Saturday, May 28, 2016

Australian Government censors UNESCO report on Great Barrier Reef #ReefGate



A UNESCO report identifies World Heritage sites at risk from climate change, but there is no mention of Australian sites in the report. The Australian Government requested that all mentions be deleted, and this was complied with by UNESCO. This censorship of science should raise many questions.


Professor Will Steffen's statement on ReefGate from the Climate Council:

"Last year I was asked to review an international scientific report on the impacts of climate change on World Heritage sites and tourism. I reviewed a case study on the Great Barrier Reef, focussing on the increasing risks to tourism from climate change.

Overnight the report was released – but mysteriously, the Great Barrier Reef chapter had been cut completely. I was astonished, given we’ve just witnessed the worst coral bleaching event in the Reef’s history.

Australian officials have now confirmed to The Guardian that they asked the report authors to remove any reference to the Great Barrier Reef, or any Australian world heritage site. No sections about any other country were removed.

As a scientist, I’m angry. As an Australian, I’m disgusted. As a Climate Councillor, I’m now asking for your help. Today you will hear me on the TV and radio waves as we ask the government to answer these allegations, which are deeply troubling.

I’ve spent a lot of my career working internationally, and it’s very rare to see something like this. Perhaps in the old Soviet Union you might see this sort of thing happening, where governments would quash information because they didn’t like it. But not in western democracies. I haven’t seen it happen before.

Information is the currency of democracy. When governments attempt to suppress or pressure scientific information, we must speak up. To me, this is about more than one report, and more than the Reef.

The Australian Department of Environment outlined reasons for censoring the report in a statement:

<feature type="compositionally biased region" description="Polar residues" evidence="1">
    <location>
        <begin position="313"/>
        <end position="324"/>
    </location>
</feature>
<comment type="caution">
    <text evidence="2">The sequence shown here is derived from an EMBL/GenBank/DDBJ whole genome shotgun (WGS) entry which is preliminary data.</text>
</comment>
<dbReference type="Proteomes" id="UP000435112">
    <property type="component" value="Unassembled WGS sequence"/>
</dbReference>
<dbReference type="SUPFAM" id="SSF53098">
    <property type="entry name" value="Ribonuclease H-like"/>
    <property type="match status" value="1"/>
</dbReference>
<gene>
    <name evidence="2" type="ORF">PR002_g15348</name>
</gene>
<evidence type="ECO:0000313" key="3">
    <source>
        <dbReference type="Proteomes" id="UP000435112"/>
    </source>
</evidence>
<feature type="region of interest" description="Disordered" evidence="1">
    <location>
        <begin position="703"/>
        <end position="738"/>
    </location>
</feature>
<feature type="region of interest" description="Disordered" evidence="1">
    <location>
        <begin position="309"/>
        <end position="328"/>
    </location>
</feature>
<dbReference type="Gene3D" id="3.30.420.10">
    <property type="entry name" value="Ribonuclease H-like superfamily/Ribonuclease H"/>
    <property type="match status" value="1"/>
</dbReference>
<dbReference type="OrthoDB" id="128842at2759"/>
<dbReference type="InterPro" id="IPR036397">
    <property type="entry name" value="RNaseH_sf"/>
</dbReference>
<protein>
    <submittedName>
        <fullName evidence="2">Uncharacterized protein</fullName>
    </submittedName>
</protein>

"The department was concerned that the framing of the report confused two issues – the world heritage status of the sites and risks arising from climate change and tourism. It is the world heritage committee, not its secretariat (the World Heritage Centre), which is properly charged with examining the status of world heritage sites. Recent experience in Australia had shown that negative commentary about the status of world heritage properties impacted on tourism."

"The department indicated it did not support any of Australia’s world heritage properties being included in such a publication for the reasons outlined above."

According to the Department, communicating this to UNESCO was charged to Australia's UNESCO ambassador, currently Mr George Mina, a senior career officer of the Australian Department of Foreign Affairs and Trade. The Department also stated that Minister Hunt was not briefed as part of this decision.

The author of the censored chapter on the Great Barrier Reef, Mr Adam Markham, is the deputy director of the Climate and Energy Program at Union of Concerned Scientists. He told the ABC that what was removed was important work.

"I think it was a pretty fair and balanced piece of work and so it tells us that in fact it's one of best managed World Heritage Sites in world, there's an awful lot of science going on in the Great Barrier Reef," he said. "We wrote it before this current bleaching event and that obviously is catastrophic at the moment for the barrier reef, it's one of the worst bleaching events they've seen."

"So we didn't have any knowledge about of that at that time because it hadn't happened, but the case study that we had in there gave a very good description of the history, the management, some of the problems facing it and identified climate changes as one of the major risks that we have to deal with if we want to prevent the reef degrading."

Political criticism from Labor and The Greens


Both Mark Butler, Labor's shadow Minister for the Environment, and Larissa Waters, The Greens Deputy Leader and spokeperson on climate change were scathing in how a UNESCO report could be censored by the Australian Government.

Statement by Shadow Minister for Environment, Mark Butler at the Labor Herald:

“Report after report, expert after expert, tells us that the biggest threat to the Great Barrier Reef is climate change,” Butler said. “How could UNESCO miss this? They didn’t — the government made sure it was left out,” he said.

“This is one of the Seven Natural Wonders of the World and we have a responsibility to act to restore its health and resilience,” the shadow minister said. “What we don’t need is a government that won’t act on climate change and won’t allocate any new funds to protect the reef.

"The best way to help the reef and to boost tourism and economic growth is to take serious action on climate change, to face the challenge and show leadership. Hiding from the problem will do nothing but damage the reef further.